Summer sees the birth of THREE California sea lion pups at Dublin Zoo!

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Summer sees the birth of THREE California sea lion pups at Dublin Zoo!

Monday, 18 June 2018

Dublin Zoo is pleased to announce the birth of not one, but three California sea lion pups over the course of two weeks!

The latest additions, which include one male and two females, are the offspring of father Niko and proud mums Florence, Seanna and Cassie.  

Team leader Eddie O’Brien said, “We are absolutely thrilled to welcome three births in just two weeks. I’m delighted to say that the new mums and their young are doing very well.  Generally speaking, sea lion pups tend to spend their first few days on land bonding with their mums before swimming lessons commence. While each mum is teaching her pup, she will swim beneath it to keep it afloat and guide it through the water.”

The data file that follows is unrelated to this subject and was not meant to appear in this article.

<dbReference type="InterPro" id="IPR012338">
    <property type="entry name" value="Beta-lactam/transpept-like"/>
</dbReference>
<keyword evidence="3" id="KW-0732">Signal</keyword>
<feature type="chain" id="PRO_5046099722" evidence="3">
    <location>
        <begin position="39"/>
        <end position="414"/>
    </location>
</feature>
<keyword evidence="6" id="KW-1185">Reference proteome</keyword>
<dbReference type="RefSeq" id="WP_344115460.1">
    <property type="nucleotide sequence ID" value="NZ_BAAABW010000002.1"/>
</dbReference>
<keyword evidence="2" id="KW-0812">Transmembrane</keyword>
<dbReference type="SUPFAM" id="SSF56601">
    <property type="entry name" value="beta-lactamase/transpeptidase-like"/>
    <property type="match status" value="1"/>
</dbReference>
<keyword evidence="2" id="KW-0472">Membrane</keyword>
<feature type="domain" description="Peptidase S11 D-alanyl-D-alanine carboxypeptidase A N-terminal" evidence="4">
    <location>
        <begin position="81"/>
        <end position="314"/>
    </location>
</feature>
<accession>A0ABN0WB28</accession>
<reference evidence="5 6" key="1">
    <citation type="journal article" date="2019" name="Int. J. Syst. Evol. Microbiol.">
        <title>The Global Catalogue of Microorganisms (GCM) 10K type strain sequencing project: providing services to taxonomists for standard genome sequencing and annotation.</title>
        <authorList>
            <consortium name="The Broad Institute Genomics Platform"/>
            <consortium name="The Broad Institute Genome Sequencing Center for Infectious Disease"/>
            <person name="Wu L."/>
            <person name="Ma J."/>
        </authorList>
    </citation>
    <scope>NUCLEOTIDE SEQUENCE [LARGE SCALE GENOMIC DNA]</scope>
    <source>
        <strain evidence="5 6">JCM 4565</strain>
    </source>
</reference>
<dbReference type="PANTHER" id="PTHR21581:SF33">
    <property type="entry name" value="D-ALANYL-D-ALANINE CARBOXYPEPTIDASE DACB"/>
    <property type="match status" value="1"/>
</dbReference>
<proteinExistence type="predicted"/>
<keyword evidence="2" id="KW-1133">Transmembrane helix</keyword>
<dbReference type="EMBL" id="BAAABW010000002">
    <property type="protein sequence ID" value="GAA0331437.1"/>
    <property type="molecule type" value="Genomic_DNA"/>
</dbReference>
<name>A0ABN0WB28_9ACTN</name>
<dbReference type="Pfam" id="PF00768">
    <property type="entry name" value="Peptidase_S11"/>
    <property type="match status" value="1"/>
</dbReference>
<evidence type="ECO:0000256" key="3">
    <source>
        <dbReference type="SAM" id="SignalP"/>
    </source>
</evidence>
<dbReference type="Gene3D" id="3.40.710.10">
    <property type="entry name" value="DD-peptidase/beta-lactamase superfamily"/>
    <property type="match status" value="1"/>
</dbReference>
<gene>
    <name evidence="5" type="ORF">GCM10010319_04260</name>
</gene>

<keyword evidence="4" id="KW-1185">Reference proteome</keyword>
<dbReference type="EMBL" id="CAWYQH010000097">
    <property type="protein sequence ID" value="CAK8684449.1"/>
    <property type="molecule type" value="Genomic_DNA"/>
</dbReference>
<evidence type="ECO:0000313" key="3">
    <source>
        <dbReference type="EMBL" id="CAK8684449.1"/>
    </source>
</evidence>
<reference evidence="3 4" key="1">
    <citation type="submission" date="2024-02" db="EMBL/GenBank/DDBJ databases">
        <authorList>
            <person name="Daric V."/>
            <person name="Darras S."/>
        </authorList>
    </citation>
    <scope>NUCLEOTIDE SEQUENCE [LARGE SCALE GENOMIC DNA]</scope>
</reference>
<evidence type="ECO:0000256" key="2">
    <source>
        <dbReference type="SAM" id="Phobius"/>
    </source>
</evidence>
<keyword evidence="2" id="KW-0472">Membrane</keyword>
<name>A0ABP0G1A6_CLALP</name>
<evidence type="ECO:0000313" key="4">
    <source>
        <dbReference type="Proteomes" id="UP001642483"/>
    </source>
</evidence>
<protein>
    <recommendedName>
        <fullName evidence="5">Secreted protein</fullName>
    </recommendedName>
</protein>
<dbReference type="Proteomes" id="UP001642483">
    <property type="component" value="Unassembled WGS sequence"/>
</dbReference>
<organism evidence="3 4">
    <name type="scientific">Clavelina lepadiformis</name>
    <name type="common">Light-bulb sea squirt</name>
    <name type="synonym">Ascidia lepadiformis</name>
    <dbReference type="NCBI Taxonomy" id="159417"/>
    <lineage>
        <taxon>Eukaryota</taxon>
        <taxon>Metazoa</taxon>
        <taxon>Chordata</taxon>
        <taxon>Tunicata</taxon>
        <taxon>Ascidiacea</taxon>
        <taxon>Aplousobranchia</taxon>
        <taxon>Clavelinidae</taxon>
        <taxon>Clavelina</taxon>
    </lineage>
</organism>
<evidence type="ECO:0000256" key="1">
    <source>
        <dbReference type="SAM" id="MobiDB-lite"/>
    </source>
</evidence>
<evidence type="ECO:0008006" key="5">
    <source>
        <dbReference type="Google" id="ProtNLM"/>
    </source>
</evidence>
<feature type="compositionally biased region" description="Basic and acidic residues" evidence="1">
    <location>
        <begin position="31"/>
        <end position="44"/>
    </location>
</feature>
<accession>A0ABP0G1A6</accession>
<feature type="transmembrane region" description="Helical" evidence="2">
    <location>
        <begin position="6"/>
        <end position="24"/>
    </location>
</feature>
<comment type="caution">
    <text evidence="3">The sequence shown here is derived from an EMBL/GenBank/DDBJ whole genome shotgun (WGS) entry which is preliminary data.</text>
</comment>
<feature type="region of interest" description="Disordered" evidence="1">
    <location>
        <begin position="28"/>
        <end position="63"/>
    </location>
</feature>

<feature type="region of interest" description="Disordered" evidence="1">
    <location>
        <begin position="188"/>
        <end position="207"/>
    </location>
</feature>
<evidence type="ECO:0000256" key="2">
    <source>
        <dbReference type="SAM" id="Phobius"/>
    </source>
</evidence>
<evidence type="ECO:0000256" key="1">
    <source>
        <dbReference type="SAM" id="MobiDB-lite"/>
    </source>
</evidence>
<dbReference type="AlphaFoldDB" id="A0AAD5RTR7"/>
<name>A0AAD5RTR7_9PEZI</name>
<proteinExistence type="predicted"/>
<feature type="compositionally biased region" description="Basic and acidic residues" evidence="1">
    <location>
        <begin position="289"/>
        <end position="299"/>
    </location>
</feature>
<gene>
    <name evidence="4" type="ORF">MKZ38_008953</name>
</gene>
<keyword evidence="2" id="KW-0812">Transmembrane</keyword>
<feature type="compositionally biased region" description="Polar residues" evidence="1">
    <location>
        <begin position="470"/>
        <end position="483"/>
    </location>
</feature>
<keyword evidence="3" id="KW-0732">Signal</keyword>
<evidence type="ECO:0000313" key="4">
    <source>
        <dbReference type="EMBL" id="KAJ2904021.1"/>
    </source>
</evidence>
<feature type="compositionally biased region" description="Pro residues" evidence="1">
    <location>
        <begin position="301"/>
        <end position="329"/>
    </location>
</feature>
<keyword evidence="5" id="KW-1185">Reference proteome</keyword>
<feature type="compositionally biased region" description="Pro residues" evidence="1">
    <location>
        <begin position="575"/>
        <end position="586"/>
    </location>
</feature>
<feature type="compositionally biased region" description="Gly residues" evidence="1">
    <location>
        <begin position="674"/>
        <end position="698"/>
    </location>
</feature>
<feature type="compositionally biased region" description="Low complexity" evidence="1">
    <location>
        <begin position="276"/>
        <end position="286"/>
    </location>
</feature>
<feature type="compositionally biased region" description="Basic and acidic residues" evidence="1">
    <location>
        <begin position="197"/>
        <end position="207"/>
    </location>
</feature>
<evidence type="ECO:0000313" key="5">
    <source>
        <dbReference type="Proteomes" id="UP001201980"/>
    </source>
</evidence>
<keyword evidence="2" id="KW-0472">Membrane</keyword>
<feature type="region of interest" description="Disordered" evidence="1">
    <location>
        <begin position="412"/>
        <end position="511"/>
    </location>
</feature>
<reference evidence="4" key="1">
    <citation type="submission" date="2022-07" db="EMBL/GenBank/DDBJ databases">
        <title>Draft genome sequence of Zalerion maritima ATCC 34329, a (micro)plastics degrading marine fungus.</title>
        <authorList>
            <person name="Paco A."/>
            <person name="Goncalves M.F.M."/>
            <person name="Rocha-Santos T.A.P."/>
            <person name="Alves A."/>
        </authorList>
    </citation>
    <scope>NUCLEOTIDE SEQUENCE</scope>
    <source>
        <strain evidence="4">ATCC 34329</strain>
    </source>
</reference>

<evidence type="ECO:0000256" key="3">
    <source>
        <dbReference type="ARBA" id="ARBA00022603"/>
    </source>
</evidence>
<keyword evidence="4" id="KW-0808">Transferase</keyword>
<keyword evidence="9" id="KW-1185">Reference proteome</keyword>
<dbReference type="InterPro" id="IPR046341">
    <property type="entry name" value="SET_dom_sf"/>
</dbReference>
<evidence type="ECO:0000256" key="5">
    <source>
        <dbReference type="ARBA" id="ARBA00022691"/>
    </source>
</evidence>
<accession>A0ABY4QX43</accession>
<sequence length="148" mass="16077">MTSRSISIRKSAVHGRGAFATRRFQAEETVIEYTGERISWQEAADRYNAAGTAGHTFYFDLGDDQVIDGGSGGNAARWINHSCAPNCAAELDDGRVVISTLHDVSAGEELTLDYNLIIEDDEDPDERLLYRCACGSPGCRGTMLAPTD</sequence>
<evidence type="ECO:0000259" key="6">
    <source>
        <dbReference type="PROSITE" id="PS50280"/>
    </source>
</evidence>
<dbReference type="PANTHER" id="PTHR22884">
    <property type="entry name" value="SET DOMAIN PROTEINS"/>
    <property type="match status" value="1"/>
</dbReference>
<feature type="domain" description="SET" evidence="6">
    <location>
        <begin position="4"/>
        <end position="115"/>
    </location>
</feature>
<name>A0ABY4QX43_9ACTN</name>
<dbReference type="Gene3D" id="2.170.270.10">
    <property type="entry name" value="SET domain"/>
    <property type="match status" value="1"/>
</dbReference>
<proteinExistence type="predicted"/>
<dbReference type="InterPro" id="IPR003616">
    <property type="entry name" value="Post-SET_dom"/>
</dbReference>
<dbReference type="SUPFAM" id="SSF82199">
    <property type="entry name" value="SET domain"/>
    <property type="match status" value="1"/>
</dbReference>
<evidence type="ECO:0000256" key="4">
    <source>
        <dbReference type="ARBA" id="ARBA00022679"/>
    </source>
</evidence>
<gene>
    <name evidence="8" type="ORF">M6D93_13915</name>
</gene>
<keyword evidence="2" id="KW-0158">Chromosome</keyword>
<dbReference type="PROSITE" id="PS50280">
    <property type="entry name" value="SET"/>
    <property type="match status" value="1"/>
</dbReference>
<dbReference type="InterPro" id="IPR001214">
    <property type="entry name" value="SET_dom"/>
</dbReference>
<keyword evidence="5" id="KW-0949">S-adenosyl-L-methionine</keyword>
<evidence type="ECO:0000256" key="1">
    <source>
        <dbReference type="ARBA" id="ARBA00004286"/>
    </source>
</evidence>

Dublin Zoo takes part in the European Breeding programmes for California sea lions. To see the newest members of the colony, visit Dublin Zoo’s Sea Lion Cove. Dublin Zoo, a not-for-profit organisation, is open seven days a week from 9.30am to 6pm from March - September. 

Power in Mum-bers

It is not a coincidence that all the Dublin Zoo sea lions are born in June. Sea lions give birth at optimum times of the year, when the conditions are at their best and food is plentiful. Females have a genetic trait called ‘delayed implantation’ which means that when they have been mated, they can choose when to plant the fertilized embryo in the uterine wall depending on conditions. In the wild, females are typically mated from just one week after giving birth while they are still on land with the colony. However, they keep the embryo ‘on hold’ for around 3 months before they implant and development begins. So even though fertilization only takes 9 months, they will not give birth until around 12 months after mating when the conditions are more favourable. This means that all the females give birth roughly at the same time, giving the colony power in numbers and a greater chance of survival overall.

It is very interesting and encouraging to see that the sea lions at Dublin Zoo are also following this natural pattern!

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